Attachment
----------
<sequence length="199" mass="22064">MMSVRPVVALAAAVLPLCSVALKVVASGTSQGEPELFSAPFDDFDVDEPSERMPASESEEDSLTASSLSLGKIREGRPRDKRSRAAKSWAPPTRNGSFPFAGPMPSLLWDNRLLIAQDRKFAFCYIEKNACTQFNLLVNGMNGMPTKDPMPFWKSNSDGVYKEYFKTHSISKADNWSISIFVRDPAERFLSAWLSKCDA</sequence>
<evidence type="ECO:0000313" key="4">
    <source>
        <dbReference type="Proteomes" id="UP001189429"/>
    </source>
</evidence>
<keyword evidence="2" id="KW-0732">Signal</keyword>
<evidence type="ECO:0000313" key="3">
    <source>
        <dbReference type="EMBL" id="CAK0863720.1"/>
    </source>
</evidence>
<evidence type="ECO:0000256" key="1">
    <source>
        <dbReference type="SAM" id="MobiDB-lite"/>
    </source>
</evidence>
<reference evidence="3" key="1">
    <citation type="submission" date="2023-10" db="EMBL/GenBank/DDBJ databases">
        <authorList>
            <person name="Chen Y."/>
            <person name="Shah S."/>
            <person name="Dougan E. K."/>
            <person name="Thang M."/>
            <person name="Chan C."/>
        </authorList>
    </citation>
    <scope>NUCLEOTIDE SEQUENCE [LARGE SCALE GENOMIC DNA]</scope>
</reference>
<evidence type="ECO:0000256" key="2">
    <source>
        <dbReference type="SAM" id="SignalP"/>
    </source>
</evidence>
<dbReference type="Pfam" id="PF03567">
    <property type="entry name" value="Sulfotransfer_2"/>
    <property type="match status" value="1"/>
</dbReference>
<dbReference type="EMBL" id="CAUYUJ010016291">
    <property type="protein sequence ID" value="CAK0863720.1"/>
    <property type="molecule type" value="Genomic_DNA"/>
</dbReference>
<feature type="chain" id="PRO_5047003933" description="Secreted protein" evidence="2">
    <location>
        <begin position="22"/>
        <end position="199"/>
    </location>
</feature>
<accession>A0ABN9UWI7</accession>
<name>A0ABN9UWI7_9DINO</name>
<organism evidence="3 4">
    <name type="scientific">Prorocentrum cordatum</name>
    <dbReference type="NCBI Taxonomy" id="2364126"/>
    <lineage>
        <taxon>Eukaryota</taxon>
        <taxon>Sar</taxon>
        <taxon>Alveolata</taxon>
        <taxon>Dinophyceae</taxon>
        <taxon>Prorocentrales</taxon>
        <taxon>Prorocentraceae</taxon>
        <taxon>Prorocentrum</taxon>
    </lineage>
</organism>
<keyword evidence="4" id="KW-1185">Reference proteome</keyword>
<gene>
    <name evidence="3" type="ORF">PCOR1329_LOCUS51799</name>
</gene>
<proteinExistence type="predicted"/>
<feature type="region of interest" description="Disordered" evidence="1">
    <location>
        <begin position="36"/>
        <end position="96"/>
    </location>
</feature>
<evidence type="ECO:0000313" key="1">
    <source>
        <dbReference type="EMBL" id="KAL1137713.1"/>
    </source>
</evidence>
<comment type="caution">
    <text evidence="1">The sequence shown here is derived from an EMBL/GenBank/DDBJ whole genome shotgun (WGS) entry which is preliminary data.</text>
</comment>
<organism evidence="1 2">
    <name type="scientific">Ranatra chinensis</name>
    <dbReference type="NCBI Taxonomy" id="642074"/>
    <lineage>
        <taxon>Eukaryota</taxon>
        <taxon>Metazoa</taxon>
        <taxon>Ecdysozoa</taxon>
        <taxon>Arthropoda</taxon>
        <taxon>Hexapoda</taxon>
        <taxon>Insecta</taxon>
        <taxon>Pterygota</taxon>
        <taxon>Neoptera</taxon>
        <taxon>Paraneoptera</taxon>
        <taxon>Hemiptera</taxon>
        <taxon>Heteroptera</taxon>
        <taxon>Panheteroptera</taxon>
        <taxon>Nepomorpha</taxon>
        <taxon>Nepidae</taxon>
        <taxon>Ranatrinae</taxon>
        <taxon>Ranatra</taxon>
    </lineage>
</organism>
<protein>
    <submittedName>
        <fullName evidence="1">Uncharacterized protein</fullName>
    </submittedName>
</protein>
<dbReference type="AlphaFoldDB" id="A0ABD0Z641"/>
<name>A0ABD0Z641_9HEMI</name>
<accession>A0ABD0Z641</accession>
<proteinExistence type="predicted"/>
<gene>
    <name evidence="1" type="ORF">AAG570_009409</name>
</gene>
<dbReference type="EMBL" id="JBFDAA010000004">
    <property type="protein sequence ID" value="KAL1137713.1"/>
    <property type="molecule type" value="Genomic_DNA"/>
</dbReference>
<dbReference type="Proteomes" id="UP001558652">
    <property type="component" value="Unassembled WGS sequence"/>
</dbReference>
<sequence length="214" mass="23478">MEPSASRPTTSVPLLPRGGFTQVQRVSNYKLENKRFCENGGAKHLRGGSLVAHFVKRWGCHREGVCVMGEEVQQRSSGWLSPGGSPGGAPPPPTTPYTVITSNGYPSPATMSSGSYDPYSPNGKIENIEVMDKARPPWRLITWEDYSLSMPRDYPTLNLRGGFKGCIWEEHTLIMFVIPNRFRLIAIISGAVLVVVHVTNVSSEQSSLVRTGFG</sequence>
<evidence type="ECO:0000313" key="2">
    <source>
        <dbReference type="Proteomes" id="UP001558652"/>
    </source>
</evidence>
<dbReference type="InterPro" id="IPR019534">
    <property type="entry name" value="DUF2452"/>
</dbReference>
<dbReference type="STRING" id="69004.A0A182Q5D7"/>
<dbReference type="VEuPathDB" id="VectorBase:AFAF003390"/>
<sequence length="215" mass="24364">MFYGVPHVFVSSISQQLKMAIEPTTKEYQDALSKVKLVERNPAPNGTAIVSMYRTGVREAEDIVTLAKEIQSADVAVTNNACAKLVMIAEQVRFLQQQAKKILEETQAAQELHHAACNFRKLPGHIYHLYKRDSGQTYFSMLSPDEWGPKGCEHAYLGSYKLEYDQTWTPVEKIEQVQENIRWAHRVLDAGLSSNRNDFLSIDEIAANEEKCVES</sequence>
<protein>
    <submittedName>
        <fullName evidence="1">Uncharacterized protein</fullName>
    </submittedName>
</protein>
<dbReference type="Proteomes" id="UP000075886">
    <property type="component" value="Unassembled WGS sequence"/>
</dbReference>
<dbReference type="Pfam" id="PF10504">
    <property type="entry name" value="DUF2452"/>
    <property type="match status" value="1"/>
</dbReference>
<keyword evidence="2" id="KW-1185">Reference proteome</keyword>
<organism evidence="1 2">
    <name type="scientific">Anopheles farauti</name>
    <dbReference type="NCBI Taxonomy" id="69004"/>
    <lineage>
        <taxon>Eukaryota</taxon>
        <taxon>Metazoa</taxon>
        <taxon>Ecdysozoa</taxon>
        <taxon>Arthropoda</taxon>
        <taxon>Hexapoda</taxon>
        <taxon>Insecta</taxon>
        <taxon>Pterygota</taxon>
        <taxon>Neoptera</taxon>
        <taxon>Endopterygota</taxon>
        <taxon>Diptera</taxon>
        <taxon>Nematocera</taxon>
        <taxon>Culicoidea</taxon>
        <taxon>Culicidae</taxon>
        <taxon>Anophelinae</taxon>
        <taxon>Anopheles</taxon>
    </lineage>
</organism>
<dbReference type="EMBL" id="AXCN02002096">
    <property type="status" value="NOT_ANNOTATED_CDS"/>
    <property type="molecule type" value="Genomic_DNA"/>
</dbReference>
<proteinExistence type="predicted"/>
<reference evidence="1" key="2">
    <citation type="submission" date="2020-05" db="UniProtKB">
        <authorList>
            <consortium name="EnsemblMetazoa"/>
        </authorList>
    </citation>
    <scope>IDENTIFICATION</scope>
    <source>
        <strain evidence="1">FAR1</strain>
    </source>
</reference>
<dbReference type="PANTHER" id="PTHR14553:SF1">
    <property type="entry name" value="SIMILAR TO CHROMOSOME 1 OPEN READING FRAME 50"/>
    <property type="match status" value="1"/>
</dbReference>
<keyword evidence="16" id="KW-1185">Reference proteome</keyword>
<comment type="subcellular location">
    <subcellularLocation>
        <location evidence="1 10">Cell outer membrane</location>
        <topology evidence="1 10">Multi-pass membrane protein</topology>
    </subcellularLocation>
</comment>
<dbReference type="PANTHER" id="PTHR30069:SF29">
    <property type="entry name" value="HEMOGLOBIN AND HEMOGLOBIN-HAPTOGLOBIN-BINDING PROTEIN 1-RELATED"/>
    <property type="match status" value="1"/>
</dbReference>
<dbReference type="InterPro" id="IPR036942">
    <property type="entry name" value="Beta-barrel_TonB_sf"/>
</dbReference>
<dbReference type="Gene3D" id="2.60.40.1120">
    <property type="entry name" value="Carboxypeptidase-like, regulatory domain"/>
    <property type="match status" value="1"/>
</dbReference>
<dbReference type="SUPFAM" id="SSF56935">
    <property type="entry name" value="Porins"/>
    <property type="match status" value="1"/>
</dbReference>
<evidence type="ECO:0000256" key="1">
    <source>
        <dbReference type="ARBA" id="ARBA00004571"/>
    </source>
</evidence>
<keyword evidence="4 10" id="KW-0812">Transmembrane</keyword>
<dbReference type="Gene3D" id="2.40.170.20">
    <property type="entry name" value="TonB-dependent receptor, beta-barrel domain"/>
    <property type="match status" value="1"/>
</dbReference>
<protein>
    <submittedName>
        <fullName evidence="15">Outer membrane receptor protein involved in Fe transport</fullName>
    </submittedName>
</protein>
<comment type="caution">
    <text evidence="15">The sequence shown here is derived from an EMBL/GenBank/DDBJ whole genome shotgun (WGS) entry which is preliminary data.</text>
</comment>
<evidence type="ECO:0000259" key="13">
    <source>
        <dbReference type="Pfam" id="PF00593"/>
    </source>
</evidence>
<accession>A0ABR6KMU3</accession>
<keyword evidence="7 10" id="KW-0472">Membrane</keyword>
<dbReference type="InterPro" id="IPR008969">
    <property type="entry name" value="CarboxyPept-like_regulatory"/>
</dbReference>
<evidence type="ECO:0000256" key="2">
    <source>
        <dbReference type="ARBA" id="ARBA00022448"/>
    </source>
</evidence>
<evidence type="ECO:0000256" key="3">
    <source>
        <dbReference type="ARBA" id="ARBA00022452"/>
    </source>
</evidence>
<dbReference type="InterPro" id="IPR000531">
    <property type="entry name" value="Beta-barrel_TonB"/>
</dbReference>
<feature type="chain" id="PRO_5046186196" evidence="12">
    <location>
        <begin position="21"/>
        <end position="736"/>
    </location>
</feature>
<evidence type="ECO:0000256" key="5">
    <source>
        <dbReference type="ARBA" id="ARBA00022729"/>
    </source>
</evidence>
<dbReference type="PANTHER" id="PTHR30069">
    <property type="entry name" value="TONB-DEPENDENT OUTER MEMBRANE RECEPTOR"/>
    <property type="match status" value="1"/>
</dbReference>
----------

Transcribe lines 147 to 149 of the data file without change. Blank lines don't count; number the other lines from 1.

</dbReference>
<keyword evidence="2" id="KW-1185">Reference proteome</keyword>
<organism evidence="1 2">